E X C E R P T
Since the living would no longer enter the church, Fr. Terry Dunn heard confessions in the yard of the rectory, in the shade of old pines and silver eucalyptus trees.
“Bless me, Fatha, for I have sin. It has been two months from the last time I come to Confession. Since then I am fornicating with a woman from Gisenyi three times only and this is all I have done.”
They would seem to fill their mouths with the English words, pro-nounc-ing each one carefully, with an accent Terry believed was heard only in Africa. He gave fornicators ten Our Fathers and ten Hail Marys, murmured what passed for an absolution while the penitent said the Act of Contrition, and dismissed them with a reminder to love God and sin no more.
“Bless me, Fatha, for I have sin. Is a long time since I come here but is not my fault, you don’t have Confession always when you say. The sin I did, I stole a goat from close by Nyundo for my family to eat. My wife cook it en brochette and also in a stew with potatoes and peppers.”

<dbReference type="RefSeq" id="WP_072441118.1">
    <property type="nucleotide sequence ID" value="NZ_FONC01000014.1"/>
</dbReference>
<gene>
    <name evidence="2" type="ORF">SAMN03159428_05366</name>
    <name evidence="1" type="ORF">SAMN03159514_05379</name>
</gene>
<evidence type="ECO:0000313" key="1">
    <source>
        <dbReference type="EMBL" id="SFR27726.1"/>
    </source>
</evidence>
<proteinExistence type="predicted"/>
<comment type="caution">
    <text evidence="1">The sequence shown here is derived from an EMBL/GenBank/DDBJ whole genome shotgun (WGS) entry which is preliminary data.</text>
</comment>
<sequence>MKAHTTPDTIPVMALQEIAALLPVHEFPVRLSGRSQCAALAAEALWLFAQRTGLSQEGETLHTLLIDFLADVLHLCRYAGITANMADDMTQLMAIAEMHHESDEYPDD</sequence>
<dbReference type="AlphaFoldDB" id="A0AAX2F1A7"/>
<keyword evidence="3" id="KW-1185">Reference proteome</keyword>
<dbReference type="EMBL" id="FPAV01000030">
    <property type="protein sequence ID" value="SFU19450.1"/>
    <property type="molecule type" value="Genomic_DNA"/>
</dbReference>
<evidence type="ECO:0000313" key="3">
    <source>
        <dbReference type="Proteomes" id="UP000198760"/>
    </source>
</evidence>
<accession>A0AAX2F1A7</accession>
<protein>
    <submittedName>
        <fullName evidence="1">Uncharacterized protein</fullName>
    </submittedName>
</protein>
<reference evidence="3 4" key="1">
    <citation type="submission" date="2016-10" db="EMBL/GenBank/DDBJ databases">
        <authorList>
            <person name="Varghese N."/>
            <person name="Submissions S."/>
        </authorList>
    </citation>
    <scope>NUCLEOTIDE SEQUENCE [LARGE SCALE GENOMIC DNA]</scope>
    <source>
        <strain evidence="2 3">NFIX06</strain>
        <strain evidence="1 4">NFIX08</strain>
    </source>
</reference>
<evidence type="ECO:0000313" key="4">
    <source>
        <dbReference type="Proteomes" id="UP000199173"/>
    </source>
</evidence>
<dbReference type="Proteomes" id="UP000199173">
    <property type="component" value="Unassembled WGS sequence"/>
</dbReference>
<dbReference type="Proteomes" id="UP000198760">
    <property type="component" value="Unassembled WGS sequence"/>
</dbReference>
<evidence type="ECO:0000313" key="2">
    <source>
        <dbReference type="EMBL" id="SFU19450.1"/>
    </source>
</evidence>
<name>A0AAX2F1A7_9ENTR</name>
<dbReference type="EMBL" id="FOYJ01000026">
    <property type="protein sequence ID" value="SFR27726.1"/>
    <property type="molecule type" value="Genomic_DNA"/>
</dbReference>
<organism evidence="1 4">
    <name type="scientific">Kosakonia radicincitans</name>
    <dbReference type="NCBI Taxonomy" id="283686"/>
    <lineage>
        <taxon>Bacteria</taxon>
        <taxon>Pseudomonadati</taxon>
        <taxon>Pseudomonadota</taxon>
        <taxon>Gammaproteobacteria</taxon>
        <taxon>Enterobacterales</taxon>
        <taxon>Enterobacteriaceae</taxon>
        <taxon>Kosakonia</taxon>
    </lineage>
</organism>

The church had become a tomb where forty-seven bodies turned to leather and stains had been lying on the concrete floor the past five years, though not lying where they had been shot with Kalashnikovs or hacked to death with machetes. The benches had been removed and the bodies reassembled: men, women and small children laid in rows of skulls and spines, femurs, fragments of cloth stuck to mummified remains, many of the adults missing feet, all missing bones that had been carried off by scavenging dogs.